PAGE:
I write a LOT which runs counter to Russian opinion.  What I write usually also runs counter to the propaganda Russians are writing and reading. Therefore, I don’t “do” propaganda, but I do counter it.


10 thoughts on “Do I Do Propaganda?

  1. Thanks for this Joel! As I recall it, you were the one who brought up your blog and suggested it might be considered propaganda!
    As for… ‘Some people consider propaganda as anything counter to their way of thinking.’ yes, absolutely they do, I do not. It is persuasive communication, and your blog does seek to persuade/alter behaviours, emotions or ideas.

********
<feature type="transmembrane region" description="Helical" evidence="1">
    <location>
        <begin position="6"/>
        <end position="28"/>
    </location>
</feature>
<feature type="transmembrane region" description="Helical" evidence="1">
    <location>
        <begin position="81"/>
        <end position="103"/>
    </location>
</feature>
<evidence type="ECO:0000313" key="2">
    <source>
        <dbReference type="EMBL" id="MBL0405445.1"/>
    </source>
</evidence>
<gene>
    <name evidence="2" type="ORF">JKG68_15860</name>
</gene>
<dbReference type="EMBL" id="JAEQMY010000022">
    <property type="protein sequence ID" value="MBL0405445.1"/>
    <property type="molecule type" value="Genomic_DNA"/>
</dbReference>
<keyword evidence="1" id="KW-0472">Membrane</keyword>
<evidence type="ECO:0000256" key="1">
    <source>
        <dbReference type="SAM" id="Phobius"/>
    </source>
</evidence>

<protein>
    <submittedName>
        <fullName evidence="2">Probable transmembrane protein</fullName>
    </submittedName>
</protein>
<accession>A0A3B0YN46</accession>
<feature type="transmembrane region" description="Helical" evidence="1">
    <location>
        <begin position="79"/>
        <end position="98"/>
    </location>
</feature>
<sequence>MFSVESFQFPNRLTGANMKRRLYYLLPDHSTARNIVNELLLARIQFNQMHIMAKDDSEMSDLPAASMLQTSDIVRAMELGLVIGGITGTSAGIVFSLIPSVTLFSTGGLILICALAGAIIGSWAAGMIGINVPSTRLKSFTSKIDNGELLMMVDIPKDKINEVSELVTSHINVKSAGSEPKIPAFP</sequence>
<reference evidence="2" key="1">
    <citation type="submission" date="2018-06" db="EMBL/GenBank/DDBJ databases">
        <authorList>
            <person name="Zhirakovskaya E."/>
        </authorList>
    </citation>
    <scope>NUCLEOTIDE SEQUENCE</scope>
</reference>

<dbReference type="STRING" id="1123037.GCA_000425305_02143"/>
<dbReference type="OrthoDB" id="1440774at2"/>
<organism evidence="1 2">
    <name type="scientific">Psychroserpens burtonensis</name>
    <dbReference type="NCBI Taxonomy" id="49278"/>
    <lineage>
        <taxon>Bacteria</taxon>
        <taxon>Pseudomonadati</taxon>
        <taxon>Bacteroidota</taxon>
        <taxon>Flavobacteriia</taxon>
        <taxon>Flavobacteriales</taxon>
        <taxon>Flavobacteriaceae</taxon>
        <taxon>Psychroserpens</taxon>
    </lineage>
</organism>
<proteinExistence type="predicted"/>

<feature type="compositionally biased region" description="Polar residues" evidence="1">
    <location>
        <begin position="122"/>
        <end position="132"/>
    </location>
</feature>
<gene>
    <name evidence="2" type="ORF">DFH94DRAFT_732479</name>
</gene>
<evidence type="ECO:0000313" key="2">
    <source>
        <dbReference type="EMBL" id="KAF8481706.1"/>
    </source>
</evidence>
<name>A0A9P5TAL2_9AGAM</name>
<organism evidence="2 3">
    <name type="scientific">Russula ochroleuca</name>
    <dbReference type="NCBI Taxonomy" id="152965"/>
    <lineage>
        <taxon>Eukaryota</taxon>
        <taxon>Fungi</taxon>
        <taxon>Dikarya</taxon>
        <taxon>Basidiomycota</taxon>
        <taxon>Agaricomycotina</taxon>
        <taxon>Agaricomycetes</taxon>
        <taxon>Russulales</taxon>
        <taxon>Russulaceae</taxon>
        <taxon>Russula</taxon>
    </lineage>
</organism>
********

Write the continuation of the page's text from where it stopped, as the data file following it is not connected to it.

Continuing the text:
From what I can tell, your definition of propaganda positions it as something that is untruthful by the yard stick of what you believe to be truth… but surely you are aware that ideas are deliberately shaped through many means including through use of propaganda that may not even be in the form of ‘news’ and trying to appeal to the rational/facts? Is this not propaganda? Also, what about partial truths that seek to support a skewed version of the truth and mislead us? Russia does this all the time, as does the US!